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Dr. Tuomo Hiippala, Assistant Professor in English Language and Digital Humanities in the Department of Languages at the University of Helsinki, has shared his videos and other learning materials for a pair of courses that he teaches, all in a single website for those looking to learn Applied Language Technology.

While it appears that some of the material is not available to users beyond the University, specifically at least one hosted instance of the course code notebooks, besides the course website, the videos are all available in a single playlist as well.

Here is a high-level overview of what you can expect from these courses:

Together, these two courses provide an introduction to applied language technology for audiences who are unfamiliar with language technology and programming. The learning materials assume no previous knowledge of the Python programming language.

 


 

The material is broken down into 3 major top-level learning components:

  • Part I: A Minimal Introduction to Python
  • Part II: Working with Text in Python
  • Part III: Natural Language Processing for Linguists

The material has a language focus and emerges from the field of linguistics — in contrast to a technology focus, emerging from the field of computer science — as evidenced by the following, which is a different perspective from most natural language processing courses and learning materials I have done my best to highlight in the past:

Instead of treating text simply as data and a source of some information to be extracted, these learning materials emphasise text as the product of linguistic processes, which are inextricably related to language use in society. If you are already familiar with language technology, these materials may hopefully broaden your perspectives on language.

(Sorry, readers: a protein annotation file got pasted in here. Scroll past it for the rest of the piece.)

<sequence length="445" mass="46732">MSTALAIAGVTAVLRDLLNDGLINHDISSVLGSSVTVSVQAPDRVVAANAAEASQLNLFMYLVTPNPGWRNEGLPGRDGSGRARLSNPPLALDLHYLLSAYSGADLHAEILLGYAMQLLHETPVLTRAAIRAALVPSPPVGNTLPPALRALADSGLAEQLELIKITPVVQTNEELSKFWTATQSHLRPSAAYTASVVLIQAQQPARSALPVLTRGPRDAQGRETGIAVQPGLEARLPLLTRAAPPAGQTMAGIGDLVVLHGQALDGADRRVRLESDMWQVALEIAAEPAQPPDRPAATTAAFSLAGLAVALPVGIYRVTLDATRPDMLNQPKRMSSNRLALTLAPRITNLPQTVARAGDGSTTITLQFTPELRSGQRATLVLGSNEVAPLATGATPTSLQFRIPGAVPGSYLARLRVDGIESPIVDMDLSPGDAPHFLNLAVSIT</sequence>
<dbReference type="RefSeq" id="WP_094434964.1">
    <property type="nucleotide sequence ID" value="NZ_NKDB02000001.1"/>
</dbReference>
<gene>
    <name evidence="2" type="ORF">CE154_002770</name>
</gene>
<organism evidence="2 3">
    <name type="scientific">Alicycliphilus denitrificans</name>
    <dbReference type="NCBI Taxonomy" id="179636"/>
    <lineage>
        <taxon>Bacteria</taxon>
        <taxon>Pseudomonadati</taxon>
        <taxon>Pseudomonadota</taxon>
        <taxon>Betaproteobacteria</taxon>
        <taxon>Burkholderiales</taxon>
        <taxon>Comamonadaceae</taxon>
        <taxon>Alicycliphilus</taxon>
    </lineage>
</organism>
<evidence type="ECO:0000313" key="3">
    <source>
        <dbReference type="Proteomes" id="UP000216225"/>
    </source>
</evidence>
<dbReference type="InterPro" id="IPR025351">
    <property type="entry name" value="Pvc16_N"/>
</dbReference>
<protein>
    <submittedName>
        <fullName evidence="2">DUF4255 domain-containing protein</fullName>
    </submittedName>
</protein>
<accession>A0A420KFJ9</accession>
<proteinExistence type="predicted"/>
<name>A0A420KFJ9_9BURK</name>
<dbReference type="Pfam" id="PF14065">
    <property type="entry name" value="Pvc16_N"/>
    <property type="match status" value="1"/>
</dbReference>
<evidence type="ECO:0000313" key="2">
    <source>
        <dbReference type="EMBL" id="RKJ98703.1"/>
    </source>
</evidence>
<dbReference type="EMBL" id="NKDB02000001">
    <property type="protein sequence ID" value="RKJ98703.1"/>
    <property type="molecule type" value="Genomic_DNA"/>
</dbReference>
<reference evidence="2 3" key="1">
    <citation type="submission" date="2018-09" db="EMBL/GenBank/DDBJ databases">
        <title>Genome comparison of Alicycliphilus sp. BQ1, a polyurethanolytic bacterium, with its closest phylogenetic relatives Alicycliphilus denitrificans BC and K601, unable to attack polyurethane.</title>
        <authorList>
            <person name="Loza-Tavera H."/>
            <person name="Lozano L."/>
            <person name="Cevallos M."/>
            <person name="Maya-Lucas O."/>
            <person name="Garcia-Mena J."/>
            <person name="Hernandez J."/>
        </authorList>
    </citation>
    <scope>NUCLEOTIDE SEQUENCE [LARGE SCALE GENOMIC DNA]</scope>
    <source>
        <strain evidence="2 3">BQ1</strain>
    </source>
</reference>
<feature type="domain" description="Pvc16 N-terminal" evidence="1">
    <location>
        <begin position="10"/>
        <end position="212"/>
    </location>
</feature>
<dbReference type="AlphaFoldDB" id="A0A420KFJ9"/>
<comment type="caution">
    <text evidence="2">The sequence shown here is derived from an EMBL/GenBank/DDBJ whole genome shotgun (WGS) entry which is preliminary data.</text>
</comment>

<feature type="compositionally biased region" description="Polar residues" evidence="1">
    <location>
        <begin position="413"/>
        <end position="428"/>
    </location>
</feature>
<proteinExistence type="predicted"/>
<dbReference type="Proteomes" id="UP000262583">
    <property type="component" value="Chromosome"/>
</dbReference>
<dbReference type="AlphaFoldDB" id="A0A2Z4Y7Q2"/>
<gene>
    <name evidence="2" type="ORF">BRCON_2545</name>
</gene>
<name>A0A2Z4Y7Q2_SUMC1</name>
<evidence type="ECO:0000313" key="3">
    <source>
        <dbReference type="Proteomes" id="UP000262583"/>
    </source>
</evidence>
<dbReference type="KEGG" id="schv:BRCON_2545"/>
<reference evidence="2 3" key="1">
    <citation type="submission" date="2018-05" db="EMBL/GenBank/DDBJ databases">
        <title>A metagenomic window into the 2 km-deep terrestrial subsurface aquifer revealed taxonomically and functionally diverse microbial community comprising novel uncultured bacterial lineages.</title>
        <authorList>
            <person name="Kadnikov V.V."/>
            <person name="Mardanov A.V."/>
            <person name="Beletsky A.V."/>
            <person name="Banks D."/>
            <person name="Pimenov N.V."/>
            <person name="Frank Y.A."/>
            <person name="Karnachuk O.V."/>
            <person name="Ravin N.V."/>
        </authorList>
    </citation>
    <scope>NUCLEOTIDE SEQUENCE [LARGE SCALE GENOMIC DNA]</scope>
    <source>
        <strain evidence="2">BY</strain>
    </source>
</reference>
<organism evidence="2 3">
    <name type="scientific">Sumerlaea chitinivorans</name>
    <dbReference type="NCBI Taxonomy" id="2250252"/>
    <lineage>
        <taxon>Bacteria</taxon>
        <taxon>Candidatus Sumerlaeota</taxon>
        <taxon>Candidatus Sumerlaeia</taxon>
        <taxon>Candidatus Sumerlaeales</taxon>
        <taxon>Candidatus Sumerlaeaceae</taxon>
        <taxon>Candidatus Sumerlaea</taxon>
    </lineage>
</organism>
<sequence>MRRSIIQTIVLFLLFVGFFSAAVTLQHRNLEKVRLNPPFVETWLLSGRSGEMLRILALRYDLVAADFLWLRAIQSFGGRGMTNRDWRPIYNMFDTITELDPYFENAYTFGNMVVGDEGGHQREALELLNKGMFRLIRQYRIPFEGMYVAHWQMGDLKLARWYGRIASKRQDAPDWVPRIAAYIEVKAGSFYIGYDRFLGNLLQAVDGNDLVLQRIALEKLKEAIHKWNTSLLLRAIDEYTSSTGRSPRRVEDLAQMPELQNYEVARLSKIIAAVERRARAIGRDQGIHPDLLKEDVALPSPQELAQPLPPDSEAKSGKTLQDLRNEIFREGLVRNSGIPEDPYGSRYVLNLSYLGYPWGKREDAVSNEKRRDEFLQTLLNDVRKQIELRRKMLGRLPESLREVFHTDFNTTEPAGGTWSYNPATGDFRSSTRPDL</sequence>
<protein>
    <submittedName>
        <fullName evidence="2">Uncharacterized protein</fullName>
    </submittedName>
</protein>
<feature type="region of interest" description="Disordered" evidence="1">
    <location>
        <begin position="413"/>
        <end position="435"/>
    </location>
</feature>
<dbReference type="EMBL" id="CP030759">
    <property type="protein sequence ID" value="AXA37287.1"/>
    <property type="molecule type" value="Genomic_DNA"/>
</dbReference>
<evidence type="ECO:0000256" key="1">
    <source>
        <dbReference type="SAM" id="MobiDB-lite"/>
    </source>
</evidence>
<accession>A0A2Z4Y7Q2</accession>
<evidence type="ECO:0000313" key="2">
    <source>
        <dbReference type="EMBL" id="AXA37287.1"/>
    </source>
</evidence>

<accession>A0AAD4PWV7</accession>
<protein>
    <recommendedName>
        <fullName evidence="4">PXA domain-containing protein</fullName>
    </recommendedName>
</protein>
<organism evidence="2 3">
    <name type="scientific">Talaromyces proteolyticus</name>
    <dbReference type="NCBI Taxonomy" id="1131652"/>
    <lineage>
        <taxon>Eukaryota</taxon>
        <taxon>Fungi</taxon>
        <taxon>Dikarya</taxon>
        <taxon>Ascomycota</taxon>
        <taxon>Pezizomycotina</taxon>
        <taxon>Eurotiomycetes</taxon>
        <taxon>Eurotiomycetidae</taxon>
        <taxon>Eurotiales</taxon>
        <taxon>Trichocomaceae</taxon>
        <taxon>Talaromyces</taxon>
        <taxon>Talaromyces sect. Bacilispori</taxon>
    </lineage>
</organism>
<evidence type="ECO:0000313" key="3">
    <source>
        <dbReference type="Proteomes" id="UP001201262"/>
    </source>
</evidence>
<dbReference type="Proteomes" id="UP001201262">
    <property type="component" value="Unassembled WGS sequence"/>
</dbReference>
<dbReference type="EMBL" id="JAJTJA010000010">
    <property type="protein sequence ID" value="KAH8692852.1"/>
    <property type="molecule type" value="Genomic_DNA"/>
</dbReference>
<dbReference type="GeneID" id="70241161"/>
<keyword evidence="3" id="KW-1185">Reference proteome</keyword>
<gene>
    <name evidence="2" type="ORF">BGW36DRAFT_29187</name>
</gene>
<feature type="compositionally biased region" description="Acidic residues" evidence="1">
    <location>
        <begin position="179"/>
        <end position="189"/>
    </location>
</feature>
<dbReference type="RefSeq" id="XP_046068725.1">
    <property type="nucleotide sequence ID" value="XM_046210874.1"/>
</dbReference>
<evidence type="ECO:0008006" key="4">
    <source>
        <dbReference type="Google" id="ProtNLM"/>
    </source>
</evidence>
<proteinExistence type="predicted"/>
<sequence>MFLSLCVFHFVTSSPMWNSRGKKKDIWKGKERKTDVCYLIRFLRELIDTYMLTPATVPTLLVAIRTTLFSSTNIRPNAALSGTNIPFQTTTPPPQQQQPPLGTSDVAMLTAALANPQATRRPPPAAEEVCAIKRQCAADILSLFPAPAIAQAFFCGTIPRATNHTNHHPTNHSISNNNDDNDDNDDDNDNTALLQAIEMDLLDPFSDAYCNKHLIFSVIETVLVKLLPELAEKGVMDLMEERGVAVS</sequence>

But don’t let that fool you; you will be delving into the technologies available via existing tools in the Python ecosystem to work on applied language tasks. What this means, notably, is that you will use existing libraries to accomplish these goals, as opposed to writing your own implementations of NLP algorithms, a fact which which should not be surprising given the applied nature of this course.

Also, you should not be intimidated by anything covered. Hiippala starts slowly with basic Python, moves on to how to think about text in relation to technology, and then on to more advanced applied NLP, so there is a lot of hand-holding and explanation along the way. This course assume no knowledge of either the technological or linguistic sides of this equation, and so is a great fit for any beginner level learner.

Coming out on the other side of this course with a knowledge of Python, text processing, and general NLP usefulness and application, you would be well positioned to then take on more advanced NLP learning materials and state of the art approaches to applied NLP, numerous courses of which exist. I could recommend the recently-released Hugging Face course on this very subject.

Did I mention this is all freely-available? Thanks goes out to Dr. Tuomo Hiippala at the University of Helsinki for such great material.

 
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